linoleum blownaparte
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Around 6-7 years ago there was an explosion of "worker placement" games like Caylus, Agricola and Le Havre.

This was followed by "dice placement" games where your workers were dice that were rolled to see what you could do with them: games like Kingsburg, Alien Frontiers, and Troyes.

Of Alien Frontiers,
Ben
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writes in his review (emphasis mine):

"Although Alien Frontiers’ innovation on the dice-placement system would seem to be beneficial to mitigate dice randomness, it guts from the game much of what is appealing about the worker placement system: strategic blocking. By tying some of the best spots on the board to particularly rare combinations of die rolls, Alien Frontiers replaces player competition for scarce spaces with a random constraint on those spaces. The system actually hampers your ability to plan around another player’s wants and needs, so you end up playing a much more solitary game."

1. Do you agree or disagree that this is a problem with dice placement games? Is this a bug or a feature?

2. Does the same problem exist with any game that uses worker-placement as its central mechanic but randomizes what workers you have available each turn?

3. What would you think of a "deckbuilding placement" game? A game that uses a Dominion deck-cycling and build-your-own-deck mechanism, and the cards you draw are the "workers" you can use to take actions?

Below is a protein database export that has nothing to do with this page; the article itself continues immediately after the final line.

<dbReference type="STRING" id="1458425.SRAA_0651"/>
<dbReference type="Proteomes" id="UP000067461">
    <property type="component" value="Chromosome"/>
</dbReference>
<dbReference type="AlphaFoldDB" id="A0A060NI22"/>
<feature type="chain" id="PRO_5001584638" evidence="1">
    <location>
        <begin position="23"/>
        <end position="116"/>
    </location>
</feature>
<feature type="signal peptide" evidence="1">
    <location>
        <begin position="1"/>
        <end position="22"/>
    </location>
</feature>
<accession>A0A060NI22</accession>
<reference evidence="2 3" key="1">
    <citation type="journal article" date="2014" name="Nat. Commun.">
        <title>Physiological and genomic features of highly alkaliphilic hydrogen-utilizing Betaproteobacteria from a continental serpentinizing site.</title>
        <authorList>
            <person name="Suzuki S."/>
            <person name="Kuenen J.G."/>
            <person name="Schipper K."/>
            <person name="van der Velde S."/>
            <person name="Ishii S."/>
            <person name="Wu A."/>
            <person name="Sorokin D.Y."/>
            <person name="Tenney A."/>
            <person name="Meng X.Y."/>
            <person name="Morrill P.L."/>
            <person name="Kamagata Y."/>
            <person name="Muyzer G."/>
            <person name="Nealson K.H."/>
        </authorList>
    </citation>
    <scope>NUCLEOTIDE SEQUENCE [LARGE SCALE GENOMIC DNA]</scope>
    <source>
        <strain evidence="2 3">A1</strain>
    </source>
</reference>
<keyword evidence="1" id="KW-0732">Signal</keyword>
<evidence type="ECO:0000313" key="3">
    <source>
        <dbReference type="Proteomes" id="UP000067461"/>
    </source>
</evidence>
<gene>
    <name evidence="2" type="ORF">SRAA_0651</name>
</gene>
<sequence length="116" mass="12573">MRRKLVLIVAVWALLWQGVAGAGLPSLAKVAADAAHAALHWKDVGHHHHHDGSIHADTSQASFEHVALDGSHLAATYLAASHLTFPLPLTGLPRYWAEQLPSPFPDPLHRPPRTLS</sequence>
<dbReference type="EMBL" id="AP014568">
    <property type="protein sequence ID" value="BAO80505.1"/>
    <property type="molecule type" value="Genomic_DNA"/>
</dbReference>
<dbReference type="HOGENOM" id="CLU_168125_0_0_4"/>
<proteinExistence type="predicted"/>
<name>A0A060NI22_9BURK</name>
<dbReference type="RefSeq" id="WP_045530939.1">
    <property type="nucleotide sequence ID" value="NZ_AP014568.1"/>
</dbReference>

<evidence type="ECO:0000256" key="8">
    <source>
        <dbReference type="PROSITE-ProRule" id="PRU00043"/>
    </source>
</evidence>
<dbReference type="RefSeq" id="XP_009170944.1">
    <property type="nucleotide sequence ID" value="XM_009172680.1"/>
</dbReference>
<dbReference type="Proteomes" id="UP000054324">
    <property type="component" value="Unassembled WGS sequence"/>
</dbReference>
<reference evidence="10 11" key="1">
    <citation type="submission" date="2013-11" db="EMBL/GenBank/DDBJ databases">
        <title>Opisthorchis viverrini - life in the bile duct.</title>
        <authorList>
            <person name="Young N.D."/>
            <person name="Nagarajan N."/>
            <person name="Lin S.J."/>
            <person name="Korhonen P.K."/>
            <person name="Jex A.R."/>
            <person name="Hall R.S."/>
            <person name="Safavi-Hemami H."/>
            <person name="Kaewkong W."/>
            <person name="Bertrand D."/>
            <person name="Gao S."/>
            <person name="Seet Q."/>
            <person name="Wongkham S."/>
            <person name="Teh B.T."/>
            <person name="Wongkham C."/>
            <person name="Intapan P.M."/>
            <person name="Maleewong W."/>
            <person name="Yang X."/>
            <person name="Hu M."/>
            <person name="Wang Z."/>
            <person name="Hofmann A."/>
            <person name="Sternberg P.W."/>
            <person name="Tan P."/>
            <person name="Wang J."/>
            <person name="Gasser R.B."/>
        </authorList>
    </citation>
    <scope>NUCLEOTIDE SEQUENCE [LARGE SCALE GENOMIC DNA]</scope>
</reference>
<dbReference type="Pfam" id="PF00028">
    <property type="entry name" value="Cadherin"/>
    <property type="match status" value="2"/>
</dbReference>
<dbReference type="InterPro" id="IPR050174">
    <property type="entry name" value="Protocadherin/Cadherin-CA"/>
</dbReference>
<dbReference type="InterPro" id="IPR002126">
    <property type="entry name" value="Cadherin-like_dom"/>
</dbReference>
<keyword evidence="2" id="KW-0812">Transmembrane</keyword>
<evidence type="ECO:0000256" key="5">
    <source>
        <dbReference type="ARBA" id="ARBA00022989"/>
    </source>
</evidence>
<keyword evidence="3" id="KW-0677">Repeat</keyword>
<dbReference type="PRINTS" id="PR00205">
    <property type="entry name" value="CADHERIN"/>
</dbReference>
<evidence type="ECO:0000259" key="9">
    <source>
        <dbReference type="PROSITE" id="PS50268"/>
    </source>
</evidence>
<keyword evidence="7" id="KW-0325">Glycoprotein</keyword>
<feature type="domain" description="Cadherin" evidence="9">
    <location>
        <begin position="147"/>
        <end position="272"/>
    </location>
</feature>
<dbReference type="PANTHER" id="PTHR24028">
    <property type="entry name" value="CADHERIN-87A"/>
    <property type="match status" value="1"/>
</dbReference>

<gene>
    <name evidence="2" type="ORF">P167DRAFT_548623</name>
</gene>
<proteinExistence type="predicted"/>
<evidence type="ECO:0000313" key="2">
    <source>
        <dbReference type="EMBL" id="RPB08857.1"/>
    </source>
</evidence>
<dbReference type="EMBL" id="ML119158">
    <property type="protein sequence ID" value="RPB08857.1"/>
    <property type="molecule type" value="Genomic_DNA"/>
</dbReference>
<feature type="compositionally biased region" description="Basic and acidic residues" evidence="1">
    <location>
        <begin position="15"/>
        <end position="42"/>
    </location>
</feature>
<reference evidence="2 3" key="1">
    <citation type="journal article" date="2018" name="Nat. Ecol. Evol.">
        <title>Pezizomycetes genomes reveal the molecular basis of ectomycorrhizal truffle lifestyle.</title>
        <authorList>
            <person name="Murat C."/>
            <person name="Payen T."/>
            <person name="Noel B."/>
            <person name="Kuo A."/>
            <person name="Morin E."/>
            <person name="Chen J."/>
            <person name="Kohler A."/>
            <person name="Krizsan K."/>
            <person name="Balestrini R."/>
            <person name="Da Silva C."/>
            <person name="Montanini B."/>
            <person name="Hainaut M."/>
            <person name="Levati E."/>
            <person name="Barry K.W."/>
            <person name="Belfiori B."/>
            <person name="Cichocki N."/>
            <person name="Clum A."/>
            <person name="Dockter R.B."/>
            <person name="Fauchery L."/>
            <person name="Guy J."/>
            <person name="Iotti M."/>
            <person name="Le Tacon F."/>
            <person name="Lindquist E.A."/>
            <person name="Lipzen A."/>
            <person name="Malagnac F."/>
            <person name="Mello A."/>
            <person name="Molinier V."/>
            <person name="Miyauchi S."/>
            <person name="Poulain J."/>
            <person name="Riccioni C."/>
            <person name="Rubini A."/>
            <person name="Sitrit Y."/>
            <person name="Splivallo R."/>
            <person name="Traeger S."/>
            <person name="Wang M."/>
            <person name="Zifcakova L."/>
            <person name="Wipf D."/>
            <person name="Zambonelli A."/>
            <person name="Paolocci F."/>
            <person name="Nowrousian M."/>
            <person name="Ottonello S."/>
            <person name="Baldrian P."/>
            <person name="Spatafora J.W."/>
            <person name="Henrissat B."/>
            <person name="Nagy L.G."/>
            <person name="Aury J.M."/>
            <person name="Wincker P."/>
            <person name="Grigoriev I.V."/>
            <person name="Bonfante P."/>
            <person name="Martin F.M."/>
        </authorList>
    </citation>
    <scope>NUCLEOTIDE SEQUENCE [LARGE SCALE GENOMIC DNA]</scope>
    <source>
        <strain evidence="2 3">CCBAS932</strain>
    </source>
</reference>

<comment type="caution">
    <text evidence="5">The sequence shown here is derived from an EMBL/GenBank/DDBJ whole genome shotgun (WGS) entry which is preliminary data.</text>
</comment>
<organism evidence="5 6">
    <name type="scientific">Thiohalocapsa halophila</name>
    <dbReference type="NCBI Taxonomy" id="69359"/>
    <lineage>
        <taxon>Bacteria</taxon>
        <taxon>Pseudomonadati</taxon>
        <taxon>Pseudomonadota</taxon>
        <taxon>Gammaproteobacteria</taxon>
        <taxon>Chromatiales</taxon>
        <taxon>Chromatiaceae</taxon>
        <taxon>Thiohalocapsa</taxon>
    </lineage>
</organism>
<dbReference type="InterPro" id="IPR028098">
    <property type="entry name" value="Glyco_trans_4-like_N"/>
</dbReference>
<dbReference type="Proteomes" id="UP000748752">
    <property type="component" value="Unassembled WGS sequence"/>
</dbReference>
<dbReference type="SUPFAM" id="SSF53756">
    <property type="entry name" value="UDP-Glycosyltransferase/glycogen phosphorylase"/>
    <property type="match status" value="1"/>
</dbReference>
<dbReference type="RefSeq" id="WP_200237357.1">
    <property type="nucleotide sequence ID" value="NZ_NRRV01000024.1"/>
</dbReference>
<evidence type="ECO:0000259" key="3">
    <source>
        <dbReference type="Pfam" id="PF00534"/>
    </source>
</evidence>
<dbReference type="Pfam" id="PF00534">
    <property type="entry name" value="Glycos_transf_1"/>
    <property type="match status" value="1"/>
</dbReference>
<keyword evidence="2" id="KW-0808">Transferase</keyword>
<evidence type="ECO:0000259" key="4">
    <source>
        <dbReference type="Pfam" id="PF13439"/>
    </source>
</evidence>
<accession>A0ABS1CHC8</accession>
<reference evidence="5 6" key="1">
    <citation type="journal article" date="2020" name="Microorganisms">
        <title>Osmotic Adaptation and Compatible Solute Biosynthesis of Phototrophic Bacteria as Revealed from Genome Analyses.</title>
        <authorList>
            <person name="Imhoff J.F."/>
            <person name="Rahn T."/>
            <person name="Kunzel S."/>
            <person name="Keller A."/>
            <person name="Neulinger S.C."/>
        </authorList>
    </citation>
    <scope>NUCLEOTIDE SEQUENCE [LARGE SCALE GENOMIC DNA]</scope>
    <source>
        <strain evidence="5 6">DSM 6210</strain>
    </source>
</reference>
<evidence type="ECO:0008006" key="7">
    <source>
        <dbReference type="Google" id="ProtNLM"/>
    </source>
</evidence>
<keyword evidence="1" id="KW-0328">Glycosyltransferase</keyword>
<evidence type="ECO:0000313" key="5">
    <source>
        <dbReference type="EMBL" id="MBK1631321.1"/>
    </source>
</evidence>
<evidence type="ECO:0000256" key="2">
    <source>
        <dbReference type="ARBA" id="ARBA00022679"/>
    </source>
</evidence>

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chris thatcher
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Anyone that has played Alien Frontiers will know its one of the most vicious worker placement games. You are constantly messing with each other via the alien cards, and blocking the ore spots with high numbers. I dont think his critisms hold up regarding this game at all.

I've only played Alien Frontier and Castles of Burgundy as dice placement games, both great, both different.

Im not a fan of Dominion in regards to your last question.
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Pete Goch
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Disagree. Given the wide variety of ways you have to manipulate your dice via alien tech it's quite easy to generate the pip counts need to block opponents if that's what you want to do.
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Michael Carter
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There is some friction between the players in Alien Frontiers, but I found it to be dull and the game fell flat for me on both plays.
 
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Sam Cook
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Linoleum, you may want to check out Copycat since it is a hybrid deck building worker placement game.
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linoleum blownaparte
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Thanks for the replies. And man, trust Friedemann Friese to come up with the weirdest games...
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Drew Hicks
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I don't agree that it hampered that at all. In fact, this ability sometimes lets you see what other players can do (since what they can do is limited) and interfere with them MORE, making them use more dice for the same effect, or waste dice. For example, if a player has a 3 of a kind, blocking a 3 of a kind space will force them to break them up and place them elsewhere.
 
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Brandon